The Ryu Shu Kan, in partnership with the Japan Center at Stony Brook present: “Introduction to Japanese Culture” through the excitement of the Taiko Drums & elegance of Japanese Folk Dance.
Currently, we perform at venues throughout the Metro area and at elementary schools around Long Island as BOCES Arts-in-Education Artists introducing Japanese Culture through performance and workshops. The students at the elementary schools have the opportunity to play the Taiko with us which they say is a highlight of their school year.
Gerard Senese, together with his wife, Hiroko, (who is from Shikoku, Japan) travel to Japan to research the art of Taiko and Folk Dance to expand their group’s repertoire.
THE BEGINNINGS OF TAIKO
The sound of the Taiko has been long associated with various activities in the villages of Japan.
The boundary of a village was the distance the sound of the big Taiko could be heard upon walking away from the center of the village.
Monks would strike the drums to ‘wake up’ the gods so they would hear the people’s prayers for good weather for the growing of their crops or a safe and bountiful fishing expedition.
To give thanks for a good harvest, village festivals were celebrated with the sound of drumming.
These festivals developed a rich body of traditional Taiko rhythms which are now a never ending source of inspiration to modern players.
The Samurai used the Taiko on the battlefield to control troop movement and to scare their enemies; and in their castles to sound the alarm of impending attacks.
Taiko was used in the Imperial Court music as one of the three principle instruments. This music is the oldest continuous orchestral music in the world.
RYU SHU TAIKO
Performances and workshops allow our performers to share the joy of Taiko with their audiences:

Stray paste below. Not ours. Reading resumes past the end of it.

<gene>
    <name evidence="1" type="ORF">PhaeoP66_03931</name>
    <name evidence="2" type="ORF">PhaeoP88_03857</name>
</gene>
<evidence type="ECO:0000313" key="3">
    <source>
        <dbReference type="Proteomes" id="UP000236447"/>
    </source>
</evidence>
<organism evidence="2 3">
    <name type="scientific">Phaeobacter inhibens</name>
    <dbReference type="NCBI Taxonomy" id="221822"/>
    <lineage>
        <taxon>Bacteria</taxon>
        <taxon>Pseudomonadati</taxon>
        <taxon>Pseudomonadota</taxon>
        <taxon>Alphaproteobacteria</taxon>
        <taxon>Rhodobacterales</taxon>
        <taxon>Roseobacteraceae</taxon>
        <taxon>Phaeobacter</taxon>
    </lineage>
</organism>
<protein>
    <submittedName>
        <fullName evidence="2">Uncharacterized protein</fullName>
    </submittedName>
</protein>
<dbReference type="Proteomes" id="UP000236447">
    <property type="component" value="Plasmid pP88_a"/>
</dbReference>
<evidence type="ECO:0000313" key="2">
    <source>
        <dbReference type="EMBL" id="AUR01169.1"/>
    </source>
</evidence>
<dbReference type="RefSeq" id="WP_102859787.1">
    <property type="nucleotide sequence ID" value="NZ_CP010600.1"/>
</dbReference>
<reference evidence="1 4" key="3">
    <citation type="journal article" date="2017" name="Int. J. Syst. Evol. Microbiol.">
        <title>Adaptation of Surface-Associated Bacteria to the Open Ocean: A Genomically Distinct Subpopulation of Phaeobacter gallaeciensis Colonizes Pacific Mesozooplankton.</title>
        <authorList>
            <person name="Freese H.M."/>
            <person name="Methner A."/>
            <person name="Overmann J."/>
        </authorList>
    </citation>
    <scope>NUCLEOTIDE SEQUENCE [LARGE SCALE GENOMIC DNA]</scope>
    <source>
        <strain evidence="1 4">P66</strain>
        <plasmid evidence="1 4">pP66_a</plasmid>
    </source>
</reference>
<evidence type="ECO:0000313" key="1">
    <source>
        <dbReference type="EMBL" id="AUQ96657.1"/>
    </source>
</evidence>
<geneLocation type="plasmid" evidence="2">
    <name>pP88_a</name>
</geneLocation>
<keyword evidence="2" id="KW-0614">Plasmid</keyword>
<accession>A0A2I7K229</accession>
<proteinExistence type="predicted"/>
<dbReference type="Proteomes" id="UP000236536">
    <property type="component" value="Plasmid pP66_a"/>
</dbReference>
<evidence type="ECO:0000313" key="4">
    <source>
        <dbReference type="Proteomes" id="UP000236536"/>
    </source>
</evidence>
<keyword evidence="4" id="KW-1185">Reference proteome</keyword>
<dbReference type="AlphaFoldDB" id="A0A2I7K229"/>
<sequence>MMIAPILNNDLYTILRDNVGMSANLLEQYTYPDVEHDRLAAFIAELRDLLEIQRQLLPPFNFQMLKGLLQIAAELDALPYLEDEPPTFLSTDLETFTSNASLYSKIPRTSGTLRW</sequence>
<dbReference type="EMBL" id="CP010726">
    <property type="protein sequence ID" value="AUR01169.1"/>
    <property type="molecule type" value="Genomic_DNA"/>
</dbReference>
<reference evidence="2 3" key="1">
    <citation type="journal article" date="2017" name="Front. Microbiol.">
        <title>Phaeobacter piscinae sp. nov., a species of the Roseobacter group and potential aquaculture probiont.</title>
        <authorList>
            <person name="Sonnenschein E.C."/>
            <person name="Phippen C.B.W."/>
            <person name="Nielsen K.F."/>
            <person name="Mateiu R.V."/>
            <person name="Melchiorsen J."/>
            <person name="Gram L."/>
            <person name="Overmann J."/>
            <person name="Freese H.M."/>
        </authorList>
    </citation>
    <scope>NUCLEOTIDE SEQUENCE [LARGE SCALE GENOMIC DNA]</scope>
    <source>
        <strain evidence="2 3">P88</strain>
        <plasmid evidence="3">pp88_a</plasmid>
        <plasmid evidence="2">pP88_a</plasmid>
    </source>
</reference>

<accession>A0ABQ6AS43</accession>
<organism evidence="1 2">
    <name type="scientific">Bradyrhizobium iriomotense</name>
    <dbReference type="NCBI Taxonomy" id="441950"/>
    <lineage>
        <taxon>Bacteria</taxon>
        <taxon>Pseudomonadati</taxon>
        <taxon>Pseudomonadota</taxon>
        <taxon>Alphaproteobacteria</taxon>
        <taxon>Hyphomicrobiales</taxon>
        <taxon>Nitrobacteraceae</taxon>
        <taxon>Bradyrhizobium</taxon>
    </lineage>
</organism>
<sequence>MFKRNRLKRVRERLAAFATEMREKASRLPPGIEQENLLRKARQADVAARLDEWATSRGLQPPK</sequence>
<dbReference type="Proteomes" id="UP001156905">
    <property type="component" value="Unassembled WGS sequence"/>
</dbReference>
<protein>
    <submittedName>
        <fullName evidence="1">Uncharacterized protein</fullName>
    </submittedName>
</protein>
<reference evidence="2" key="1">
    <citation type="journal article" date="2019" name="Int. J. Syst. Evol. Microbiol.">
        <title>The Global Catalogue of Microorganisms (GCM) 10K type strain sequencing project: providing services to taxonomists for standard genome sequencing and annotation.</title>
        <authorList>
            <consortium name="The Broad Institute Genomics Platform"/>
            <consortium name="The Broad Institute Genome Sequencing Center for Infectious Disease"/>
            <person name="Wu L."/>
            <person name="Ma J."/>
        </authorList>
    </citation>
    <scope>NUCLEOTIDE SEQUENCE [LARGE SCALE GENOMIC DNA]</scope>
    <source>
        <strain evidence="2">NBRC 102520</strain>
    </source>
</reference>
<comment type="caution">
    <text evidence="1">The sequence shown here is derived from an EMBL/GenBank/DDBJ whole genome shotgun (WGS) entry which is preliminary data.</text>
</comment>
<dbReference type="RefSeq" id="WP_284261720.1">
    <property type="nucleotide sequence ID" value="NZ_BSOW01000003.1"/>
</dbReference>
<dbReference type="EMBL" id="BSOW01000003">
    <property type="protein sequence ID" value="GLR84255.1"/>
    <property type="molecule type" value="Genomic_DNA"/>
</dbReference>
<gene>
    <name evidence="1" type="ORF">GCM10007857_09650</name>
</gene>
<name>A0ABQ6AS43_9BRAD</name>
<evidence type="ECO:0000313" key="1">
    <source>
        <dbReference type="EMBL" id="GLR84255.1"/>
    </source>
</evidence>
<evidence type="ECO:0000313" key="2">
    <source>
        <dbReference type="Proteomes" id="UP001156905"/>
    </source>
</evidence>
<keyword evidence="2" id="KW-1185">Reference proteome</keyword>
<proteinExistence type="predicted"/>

- “KOKORO” (heart and mind): playing with all our heart and mindful of the long history of Taiko we strive to present an authentic Taiko experience.
- “KI” (energy and spirit): through Taiko our “Ki” is expressed; and this energy and spirit is shared and received by our audience.
- “BUNKA” (culture): Taiko is used as an educational tool to teach the music, culture and history of Japan to children in schools and in the community; and to imbue a strong appreciation for cultural tradition and the arts.
In our presentation “The Drums of Noto Hanto”, the audience becomes part of the performance enacting the roles of peasants who drum and dance as demons to scare away invading Samurai.
We perform both traditional works and contemporary ones; combining Taiko drumming with Japanese Folk Dance for an exciting presentation that will entertain, enthrall and enrich all that experience the power of the Taiko Drums of Japan!
Beginner’s Classes : Saturdays @1:00pm
Performance Group Classes: Sundays @10am-12noon
Ryu Shu Taiko is available for performances & workshops throughout Long Island. We offer performances for Libraries, Schools (through the BOCES Arts-in-Education program), Community & Corporate Events.
Our performances range from child-friendly interactive stories such as “The Drums of Noto Hanto” to the explosive sounds of our full Taiko Concert.